Following Drawing over the Colour Line, Gemma Romain and Caroline Bressey have curated a room display at Tate Britain called Spaces of Black Modernism which extends Romain’s research into Black artists and models in London 1919-1939 and further augments knowledge of artists and artworks that have proved hard to find although hardly hidden.
It’s exciting to see previously ‘unknown’ works that reveal social-artistic-musical spheres which included people of varied Black ancestries without being in any ghetto except that of the visual and performing arts, where the address is not inward-looking but to external audiences. Which is Tate’s purpose too, so it’s good to see eclipsed artists featuring albeit on a modest scale compared to too-much Turner (given the several rooms already rightly occupied by his pictures) or the equally large latest spread by Turner prize nominees.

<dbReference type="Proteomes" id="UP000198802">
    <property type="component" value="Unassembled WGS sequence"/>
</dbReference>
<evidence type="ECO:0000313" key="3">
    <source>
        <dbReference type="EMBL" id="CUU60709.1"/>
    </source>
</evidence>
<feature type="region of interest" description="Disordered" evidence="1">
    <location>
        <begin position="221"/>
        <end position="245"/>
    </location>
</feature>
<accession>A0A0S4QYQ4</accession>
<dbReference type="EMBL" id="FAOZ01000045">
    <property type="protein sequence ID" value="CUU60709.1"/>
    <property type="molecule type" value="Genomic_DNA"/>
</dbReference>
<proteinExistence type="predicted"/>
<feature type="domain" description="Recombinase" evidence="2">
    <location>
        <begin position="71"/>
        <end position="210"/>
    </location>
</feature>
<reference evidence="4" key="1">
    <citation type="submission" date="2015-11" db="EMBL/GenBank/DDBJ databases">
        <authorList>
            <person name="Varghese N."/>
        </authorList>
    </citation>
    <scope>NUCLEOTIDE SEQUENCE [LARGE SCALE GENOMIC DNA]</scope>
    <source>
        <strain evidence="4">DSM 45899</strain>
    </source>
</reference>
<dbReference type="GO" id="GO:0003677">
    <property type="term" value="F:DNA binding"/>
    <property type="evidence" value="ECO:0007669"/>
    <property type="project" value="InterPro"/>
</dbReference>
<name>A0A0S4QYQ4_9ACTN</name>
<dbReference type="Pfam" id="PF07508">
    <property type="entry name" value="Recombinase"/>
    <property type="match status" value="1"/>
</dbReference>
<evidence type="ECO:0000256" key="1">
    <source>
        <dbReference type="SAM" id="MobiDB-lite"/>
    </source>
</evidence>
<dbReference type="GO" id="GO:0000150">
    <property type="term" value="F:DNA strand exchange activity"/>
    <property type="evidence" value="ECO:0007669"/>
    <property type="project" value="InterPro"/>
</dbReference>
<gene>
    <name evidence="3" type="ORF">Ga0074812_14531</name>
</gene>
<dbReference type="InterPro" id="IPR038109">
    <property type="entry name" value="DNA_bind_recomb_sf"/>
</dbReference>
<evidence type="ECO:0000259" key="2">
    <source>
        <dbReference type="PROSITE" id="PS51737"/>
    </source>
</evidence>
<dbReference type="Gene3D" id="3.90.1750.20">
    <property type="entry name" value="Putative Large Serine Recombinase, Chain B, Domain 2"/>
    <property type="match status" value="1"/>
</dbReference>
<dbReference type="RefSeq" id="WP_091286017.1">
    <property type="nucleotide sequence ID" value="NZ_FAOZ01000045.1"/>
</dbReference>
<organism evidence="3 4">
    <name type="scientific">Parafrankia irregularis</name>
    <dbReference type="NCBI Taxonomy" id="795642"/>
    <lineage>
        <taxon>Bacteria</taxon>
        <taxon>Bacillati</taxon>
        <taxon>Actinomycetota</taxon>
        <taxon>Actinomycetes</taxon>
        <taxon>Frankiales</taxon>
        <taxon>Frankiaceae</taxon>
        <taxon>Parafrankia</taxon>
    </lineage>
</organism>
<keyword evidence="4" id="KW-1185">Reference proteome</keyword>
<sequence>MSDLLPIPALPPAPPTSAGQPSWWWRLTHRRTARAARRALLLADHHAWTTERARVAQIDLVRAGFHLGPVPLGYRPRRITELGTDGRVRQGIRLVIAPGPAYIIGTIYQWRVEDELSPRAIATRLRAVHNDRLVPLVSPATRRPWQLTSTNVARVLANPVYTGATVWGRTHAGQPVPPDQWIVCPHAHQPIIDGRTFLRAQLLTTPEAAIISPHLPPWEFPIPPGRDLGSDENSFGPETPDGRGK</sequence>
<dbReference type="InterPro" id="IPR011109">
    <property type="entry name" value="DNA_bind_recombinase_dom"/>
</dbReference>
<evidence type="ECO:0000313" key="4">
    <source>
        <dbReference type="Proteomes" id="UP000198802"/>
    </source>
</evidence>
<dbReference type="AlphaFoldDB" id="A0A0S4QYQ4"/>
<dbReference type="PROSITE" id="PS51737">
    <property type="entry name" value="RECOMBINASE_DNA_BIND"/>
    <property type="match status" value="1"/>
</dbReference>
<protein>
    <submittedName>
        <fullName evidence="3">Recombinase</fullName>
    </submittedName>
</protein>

Spaces of Black Modernism raises further interesting questions about the role and experience of dark skin in Britain in the inter-war years; it also interrogates the patchy art history of that period, which may be coming back into fashion as it recedes further in time. One sometimes feels that only art of the last five minutes or over a century ago attracts critical attention and, as Romain’s research shows, the less noisy and/or celebrity artists are not only forgotten but literally lost, until one-by-one paintings, sculptures, photographs are found again.
It looks as if Black Modernism has further to go in recovering the past, and one looks forward to more manifestations, in different formats and venues, hopefully moving beyond London.
Apologies for lack of captions here: I will aim to add these soon as both artists and sitters deserve to be named.
PS Seek out the even smaller display of work by Marlow Moss, another casualty of history, in an adjacent Tate space.